Love and the Jaguar

The last ceremony started at 7:00am and went until almost 3:am the next day. It was with the San Pedro cactus, and the shaman for the ceremony was Santiago. He takes the traditions passed down from his elders very seriously. But he also has a wicked sense of humor. This was the “light” ceremony of San Pedro. The one before, also with Santiago and San Pedro a few days earlier and in the night time was a “shadow work” ceremony.

Ayahuasca was like a stern grandmother -tough love- but San Pedro was more like a warm grandfather. He might tease you a little, but he opened your heart while showing you things that reformed your mind. During both the dark and the light ceremonies, Santiago unrolled a pelt of the jaguar in front of the fire and we were encouraged to “ride the jaguar”, taking turns sitting on it and letting go of what wasn’t ours into the fire to be purified, or expressing our difficulties, desires, quandaries. Some people were carrying very heavy burdens. Abuse, both giving and receiving. Trauma. Fears. Loss. Painful relationships. Some were looking for answers or resolutions. Some just expressing gratitude.

Santiago would listen and watch. He would sometimes circle the fire while someone was speaking, tossing in copal, sage, powders. The smoke would shift and dance, extending tendrils. When the smoke drifted by my place in the circle, I would pull it to me with my hands, over my head and shoulders, to my chest. San Pedro spoke directly to our hearts, telling us that we were all one.  Every person’s challenges, difficulties, trauma, joy, gratitude was felt by those in the circle so deeply with such compassion and beauty shining in everyone that sometimes I felt tears streaming down my face like rain. For their pain, their happiness. For their sorrows. Their being human. The lessons of grandfather showed us a natural love that wells from the core of our beings when we are able to drop artificial divides that separate us from others. Santiago would offer incredible insights with a few words, a story, a piece of song; but as he said many times: he was just a man, the real teacher was the intelligence of the plant and the sacred space it created for us to heal, to see, to understand.

When I rode the jaguar in this last ceremony I just wanted to express thanks and gratitude, for the opportunity to meet these spirit teachers, for the lessons I’d received but couldn’t verbalize. For renewing conversations that my spirit once had in childhood and now has again with the wind, the earth, the fire and water. The vibrant streams of the living elements in existence. It’s hard to express what these mean to me. On so many levels. And I had lost touch so long ago with the ways they had once spoken to me. For each person, Santiago had a different message. For me, he told me I was once again connected with my lineage and was taking my place in the tradition of the guardians of the fire. It struck me odd…one of my ancestral lineages is the Potawatomi tribe, who are known as the Keepers of the Fire. But the fire is sacred in many lineages and it’s associated intimately with purification, with a vitality of spirit, which is something I find myself deeply engaged in at this stage of my life. As I returned to my place, I was outed to come back to the Jaguar and play a song with the small backpack flute I had brought secretly in my bag. They seemed to enjoy it, and I was glad, because I had no idea how I was playing.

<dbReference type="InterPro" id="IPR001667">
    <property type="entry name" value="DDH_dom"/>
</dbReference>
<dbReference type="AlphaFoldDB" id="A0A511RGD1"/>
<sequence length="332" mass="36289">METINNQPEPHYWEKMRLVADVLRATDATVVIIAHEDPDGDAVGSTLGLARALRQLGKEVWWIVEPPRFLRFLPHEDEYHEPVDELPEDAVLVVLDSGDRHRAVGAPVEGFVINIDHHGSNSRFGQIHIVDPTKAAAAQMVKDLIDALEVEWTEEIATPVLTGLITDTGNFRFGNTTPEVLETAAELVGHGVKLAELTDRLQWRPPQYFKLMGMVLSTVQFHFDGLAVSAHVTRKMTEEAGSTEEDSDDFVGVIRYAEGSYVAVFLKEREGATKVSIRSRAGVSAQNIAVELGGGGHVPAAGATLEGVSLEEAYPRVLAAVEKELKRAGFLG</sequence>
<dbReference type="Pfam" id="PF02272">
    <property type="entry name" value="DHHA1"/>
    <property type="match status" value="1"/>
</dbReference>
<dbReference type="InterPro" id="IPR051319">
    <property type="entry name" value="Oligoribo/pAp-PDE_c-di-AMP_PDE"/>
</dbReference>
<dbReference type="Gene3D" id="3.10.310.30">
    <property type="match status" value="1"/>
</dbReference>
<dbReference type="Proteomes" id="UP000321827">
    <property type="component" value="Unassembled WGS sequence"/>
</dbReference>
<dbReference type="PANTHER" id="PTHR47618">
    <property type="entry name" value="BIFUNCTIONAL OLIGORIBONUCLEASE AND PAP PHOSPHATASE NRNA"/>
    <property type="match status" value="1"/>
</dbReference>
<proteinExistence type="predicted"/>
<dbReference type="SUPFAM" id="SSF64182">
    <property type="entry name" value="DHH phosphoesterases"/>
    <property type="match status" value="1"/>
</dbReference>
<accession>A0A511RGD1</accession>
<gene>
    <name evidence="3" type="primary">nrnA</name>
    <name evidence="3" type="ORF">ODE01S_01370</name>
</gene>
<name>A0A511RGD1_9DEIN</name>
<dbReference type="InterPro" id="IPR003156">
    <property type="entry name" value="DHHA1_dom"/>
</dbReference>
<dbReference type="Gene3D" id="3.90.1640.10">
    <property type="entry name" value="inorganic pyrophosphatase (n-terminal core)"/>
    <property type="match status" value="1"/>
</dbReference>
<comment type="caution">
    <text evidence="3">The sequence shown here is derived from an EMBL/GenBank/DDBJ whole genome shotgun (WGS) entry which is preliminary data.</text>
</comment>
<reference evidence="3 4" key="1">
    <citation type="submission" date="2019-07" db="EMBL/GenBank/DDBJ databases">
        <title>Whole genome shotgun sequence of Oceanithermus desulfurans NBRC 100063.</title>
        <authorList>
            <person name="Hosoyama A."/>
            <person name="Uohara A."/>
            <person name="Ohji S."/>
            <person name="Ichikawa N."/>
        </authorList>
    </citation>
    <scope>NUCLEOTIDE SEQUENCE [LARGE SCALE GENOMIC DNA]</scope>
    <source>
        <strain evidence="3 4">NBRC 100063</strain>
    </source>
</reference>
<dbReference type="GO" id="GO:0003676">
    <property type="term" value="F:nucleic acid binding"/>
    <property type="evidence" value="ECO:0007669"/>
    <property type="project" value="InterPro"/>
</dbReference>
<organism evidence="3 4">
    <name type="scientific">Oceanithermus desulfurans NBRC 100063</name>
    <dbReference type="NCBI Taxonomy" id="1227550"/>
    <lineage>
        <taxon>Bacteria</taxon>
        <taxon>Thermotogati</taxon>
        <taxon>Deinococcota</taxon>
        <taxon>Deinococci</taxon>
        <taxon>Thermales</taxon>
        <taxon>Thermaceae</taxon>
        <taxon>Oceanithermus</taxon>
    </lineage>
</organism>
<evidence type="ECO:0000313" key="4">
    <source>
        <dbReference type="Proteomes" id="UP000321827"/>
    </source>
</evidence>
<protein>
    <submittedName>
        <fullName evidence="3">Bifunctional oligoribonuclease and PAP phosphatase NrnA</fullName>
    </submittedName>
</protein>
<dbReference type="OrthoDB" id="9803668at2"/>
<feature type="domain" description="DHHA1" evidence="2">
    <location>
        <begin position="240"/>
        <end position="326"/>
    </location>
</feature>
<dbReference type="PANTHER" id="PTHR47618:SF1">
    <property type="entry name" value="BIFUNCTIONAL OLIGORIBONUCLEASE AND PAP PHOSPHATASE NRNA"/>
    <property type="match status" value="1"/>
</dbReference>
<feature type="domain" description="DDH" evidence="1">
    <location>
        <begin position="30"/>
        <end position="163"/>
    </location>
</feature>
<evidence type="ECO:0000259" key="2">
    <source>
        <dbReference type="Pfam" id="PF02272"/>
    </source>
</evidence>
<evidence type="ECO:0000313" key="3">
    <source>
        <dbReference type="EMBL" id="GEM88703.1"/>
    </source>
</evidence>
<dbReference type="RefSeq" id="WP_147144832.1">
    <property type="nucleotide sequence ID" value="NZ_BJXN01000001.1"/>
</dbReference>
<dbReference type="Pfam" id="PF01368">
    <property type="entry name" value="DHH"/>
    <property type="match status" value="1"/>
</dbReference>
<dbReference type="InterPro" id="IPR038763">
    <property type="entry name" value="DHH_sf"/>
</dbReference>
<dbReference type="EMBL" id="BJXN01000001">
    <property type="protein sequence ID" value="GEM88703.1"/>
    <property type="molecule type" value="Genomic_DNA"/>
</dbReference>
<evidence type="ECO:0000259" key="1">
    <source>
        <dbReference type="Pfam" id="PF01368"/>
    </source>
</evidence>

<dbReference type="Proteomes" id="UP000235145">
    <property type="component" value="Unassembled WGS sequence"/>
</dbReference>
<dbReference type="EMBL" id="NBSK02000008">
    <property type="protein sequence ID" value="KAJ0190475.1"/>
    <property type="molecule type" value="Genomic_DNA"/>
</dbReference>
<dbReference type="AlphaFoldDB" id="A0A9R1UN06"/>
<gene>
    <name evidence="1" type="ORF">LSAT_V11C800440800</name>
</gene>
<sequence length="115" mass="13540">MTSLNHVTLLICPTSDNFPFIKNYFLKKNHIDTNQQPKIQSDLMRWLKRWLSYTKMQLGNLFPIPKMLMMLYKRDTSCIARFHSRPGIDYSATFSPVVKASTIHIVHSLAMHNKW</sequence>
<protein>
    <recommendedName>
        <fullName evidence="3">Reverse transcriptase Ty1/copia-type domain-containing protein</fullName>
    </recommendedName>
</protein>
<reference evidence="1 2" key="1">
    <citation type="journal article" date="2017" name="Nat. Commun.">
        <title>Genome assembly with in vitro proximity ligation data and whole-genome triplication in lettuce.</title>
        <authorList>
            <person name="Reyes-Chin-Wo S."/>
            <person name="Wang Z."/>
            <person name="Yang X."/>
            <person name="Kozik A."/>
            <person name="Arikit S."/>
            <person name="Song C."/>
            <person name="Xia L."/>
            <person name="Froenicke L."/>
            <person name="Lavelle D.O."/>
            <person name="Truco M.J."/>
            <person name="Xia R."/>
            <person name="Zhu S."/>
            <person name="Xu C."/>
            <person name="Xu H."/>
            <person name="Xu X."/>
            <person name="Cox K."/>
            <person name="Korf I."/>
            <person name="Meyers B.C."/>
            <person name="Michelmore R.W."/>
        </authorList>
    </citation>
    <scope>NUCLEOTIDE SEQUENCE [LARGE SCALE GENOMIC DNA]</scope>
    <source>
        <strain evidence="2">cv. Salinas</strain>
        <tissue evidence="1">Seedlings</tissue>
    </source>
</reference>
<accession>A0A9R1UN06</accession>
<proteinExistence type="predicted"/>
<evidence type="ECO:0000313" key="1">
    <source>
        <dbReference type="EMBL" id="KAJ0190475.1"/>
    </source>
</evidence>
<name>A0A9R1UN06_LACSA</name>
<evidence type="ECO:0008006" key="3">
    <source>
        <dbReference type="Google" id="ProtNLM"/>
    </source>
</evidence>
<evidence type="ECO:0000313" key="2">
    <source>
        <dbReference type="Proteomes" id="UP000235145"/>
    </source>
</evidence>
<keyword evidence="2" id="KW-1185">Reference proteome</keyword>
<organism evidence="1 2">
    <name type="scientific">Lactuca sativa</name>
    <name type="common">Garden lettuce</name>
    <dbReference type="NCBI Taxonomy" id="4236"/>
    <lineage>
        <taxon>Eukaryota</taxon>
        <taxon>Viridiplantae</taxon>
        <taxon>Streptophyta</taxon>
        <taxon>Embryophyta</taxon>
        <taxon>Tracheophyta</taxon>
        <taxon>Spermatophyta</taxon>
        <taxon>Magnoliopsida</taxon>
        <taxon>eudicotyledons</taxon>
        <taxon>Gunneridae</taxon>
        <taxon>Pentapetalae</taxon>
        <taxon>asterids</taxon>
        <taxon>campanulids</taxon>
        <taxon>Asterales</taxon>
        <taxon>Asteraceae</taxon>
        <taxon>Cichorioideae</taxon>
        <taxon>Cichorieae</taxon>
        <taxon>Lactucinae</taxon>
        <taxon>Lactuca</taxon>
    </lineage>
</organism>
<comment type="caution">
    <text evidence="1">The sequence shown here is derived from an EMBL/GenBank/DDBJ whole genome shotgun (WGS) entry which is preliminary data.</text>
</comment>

All in all, this was an amazing journey. And while I’ve over-used that word, “amazing” in these stories, it’s the only placeholder I can think of. I witnessed issues that  people carried healed with San Pedro and Ayahuasca, faster and deeper than I imagine could be done with years of psychotherapy. I witnessed the power of love that humans can feel and express when they realize the deep connection that we all have as children of this beautiful, magnificent planet. And I received a level of teachings with a depth I have never experienced before. I am grateful I had the opportunity to meet these teachers in my lifetime.

Aho Mitakuye Oyasin
“to all my relations”

Everything is Waiting for You 

Your great mistake is to act the drama as if you were alone
as if life were a progressive and cunning crime
with no witness to the tiny hidden transgressions
to feel abandoned is to deny the intimacy of your surroundings
surely, even you at times have felt the grand array
the swelling presence and chorus crowding out your solo voice
you must notice the way the soap dish enables you
or the window latch grants you courage
alertness is the hidden discipline of familiarity
the stairs are your mentor of things to come
the doors have always been there to frighten you and invite you
and the tiny speaker in the phone is your dream ladder to divinity
put down the weight of your aloneness
and ease into the conversation
the kettle is singing even as it pours you a drink
the cooking pots have left their arrogant aloofness and seen the good in you at last
all the birds and creatures of the world are unutterably themselves
everything is waiting for you

-David Whyte

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